# Thread: Can entropy be negative?

1. As said above, I'd like to know if entropy can be negative. I'd be glad too if I get a clear explanation
I have only got very little background in "Science", or I should say I don't actually know anything. Can someone still explain it to me?
Thanks a lot

2.

3. Entropy is defined relative to a baseline. That baseline is the entropy of a pure crystalline substance at absolute zero (this is the lowest possible entropy a system can have) which is arbitrarily called zero. According to this definition entropy cannot be negative. Entropy changes for a given process can be negative1 but the absolute entropy of a given substance cannot.

You might find these links useful:

Entropy - Wikipedia, the free encyclopedia
Absolute zero - Wikipedia, the free encyclopedia
Third law of thermodynamics - Wikipedia, the free encyclopedia

1. As long as there is a corresponding larger increase in entropy coupled to it to satisfy the second law of thermodynamics

4. Hi Emika

Nothing stops an individual component of an isolated system disobeying the trend of a system towards maximum entropy (but it is very unlikely), but for the closed system as a whole (as a classical macroscopic system), it MUST obey the trend towards maximum entropy. Note there has been suggestions that a microscopic system can violate this principle, but I am doubtful whether this has been validated. In fact this appears to be just a statistical fluctuation that real systems experience at microscopic scales. The principle of entropy is fundamentally tied to the energy of systems and how that energy of a closed system dissipates over time. The dissipative force is fundamental to all non-conserved forces of nature. Entropy is inherently probabilistic in nature. Nothing has ever yet been described and validated that breaks the 2nd Law of Thermodynamics. If there was we would have perpetual motion machines. It's a pretty formidable rule. PhDemon's links are good. Here is a less technical one that may help you.

Entropy is a very powerful principle in physics that is tied to notions of 'the arrow of time' and why systems evolve in a particular direction. It is very useful in both thermodynamics and information theory and relates to how systems evolve from a constrained state (can only be described a few ways due to that systems restricted degrees of freedom) to a less constrained state (can be described many more ways due to more available degrees of freedom in that state). This is what is meant when we refer to trending towards a state of equilibrium. :-))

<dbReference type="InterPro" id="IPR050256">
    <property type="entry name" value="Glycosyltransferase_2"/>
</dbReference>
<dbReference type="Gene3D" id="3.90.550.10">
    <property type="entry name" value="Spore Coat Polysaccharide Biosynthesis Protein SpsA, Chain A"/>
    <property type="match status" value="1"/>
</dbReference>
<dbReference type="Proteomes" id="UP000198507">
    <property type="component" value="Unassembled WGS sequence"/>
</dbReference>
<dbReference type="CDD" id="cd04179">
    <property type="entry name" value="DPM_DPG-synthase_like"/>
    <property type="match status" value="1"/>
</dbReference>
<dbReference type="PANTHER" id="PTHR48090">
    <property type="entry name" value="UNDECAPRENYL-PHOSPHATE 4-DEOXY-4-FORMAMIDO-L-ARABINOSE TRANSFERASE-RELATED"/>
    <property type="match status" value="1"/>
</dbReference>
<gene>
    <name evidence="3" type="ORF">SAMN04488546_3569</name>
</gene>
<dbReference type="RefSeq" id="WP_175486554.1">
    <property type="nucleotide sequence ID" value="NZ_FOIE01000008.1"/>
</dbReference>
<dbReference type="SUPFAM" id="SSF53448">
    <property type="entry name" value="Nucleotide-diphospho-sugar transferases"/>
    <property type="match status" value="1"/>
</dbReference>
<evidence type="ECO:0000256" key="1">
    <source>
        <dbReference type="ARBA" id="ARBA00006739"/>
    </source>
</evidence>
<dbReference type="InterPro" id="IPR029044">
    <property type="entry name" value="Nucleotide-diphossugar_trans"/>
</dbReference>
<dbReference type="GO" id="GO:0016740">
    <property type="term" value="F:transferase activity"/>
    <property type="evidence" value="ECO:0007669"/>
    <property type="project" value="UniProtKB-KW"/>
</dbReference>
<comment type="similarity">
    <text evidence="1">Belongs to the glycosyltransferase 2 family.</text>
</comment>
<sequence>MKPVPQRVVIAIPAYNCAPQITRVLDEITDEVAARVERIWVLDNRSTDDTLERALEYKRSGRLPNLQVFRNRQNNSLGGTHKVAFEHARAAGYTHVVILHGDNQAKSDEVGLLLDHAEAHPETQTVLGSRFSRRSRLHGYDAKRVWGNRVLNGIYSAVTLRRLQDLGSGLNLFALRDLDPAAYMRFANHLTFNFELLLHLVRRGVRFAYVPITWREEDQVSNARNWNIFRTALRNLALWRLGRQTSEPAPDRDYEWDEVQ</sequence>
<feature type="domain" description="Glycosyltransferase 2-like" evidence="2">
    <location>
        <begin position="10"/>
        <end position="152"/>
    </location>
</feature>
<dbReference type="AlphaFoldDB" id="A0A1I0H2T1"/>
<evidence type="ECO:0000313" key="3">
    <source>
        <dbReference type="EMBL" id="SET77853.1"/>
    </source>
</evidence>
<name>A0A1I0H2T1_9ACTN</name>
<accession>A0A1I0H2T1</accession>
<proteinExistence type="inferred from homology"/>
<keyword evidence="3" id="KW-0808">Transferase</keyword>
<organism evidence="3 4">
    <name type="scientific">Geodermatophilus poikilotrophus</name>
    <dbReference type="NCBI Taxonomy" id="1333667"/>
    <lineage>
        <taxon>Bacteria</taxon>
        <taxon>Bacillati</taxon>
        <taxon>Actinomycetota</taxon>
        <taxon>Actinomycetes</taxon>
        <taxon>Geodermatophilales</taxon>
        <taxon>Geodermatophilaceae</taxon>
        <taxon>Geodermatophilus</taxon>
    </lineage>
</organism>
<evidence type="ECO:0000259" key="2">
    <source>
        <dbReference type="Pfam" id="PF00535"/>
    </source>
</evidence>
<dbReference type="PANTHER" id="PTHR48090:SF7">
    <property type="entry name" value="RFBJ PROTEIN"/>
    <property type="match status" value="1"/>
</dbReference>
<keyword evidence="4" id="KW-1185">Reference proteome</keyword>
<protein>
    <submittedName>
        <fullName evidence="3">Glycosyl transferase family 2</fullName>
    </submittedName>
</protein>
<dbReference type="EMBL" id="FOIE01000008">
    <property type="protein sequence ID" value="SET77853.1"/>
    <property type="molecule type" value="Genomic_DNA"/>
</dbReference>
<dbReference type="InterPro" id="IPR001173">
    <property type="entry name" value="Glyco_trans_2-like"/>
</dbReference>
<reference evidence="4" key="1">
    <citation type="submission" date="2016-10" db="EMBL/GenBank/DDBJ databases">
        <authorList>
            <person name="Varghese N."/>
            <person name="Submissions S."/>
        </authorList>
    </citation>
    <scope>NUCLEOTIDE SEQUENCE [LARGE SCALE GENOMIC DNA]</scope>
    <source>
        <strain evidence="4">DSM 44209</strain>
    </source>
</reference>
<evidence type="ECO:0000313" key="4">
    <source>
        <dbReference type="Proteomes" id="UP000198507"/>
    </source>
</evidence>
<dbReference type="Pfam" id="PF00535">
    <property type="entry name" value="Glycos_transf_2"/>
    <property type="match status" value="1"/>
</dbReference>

A good example. Consider a magazine with 4 pages of text and a few pictures ordered in a particular way iso you can read it and understand it. As a magazine it is in a high energy state as the order that is described by that magazine in that state is high.

Now let's assume we leave that magazine for thousands of years where it slowly decays and the type, the pictures and the pages disintergrate into the surrounding closed system. The same information is there but it is distributed throughout the closed system. As a disintegrated magazine it is in a very disordered state and the energy of that disintegrated state is low. Note however that the total energy of the closed system has never actually changed. It is just how that energy has been constrained in a local area of that closed system and then how it becomes more distributed throughout the system. You can see this by imagining how much energy you would have to draw from that closed system to gather up all that diffuse information from the entire system and re-assemble it back into that ordered state.